It was early and we had to be out of Bosnia by the end of the day, so we headed East to the town of Visegrad and yes, more tunnels!!
The Town of Visegrad
The town of Visegrad is the site of the famous Mehmed Paša Sokolovic Bridge, a UNESCO world heritage site which was popularized by the poet, Ivo Andric in his novel, The Bridge on the Drina. This beautiful arched, Ottoman-era bridge spans the emerald coloured Drina River and naturally, Tai had to J-board the length and breadth of it.
Somehow I manage to convince the parking lot attendant to accept Euros and the same with the restaurant where we ate lunch, although we had to do the transaction all cloak and dagger-like in the back of the restaurant. Apparently, there are inspectors that check and they can get into a lot of trouble accepting Euros.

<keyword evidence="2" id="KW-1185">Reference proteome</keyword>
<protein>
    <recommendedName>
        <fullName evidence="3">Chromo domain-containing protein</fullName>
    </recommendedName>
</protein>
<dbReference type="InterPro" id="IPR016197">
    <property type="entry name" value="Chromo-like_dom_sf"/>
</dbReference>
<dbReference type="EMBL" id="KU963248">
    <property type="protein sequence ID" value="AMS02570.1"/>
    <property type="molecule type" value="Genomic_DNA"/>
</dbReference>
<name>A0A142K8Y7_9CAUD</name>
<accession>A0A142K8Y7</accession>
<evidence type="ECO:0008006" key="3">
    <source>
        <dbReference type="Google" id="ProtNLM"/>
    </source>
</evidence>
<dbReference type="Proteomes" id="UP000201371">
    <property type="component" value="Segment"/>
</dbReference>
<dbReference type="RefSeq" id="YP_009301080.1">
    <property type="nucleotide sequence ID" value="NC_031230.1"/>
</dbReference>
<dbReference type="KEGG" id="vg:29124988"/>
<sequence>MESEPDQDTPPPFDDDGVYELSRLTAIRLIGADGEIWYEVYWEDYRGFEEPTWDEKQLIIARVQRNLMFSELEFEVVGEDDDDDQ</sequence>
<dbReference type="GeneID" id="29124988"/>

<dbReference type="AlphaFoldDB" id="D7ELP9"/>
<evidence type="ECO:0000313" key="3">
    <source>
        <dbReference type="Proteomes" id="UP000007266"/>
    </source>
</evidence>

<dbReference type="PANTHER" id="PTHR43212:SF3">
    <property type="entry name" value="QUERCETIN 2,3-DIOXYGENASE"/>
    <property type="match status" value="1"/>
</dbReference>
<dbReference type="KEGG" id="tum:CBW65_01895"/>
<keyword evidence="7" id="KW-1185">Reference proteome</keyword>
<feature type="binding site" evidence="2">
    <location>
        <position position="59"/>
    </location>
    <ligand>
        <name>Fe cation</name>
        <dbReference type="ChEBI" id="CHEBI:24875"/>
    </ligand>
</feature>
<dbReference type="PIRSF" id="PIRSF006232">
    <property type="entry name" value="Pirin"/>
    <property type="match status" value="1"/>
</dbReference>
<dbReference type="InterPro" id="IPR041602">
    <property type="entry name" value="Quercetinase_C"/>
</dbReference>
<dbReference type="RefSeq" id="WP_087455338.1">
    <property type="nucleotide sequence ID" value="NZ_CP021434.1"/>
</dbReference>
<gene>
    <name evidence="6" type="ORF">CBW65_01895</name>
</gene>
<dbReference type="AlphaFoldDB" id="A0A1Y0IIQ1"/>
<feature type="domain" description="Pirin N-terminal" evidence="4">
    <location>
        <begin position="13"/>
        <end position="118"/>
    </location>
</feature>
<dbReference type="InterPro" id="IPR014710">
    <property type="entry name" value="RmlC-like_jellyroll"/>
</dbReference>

Journey to Serbia
Following the canyon of the Rzava River, on our way to the Serbian border, we stopped at the Dobrun Monastery, also known as Kruševo. This site is of great importance to the Serbs, as it is where Karadorde (Dorde Petrovic) hid immediately before launching the first Serbian uprising in 1804 which ultimately led to the abolition of Serbian serfdom. The monastery lies on the opposite side of the river, accessible only via the brightly painted red bridge.
Crossing the Border from Bosnia & Herzegovina to Serbia
A few kilometres later we reached the border between Bosnia and Herzegovina and Serbia. A fairly quick wave through on the Bosnian side and with my heart in my mouth we approached, the Serbian border. Please stamp our UK Visa, please stamp our UK Visa. I jumped out of the car with all our documents, opened my passport to the UK visa and asked him to let us in on our UK visas. “No problem!” he said and we were in!!!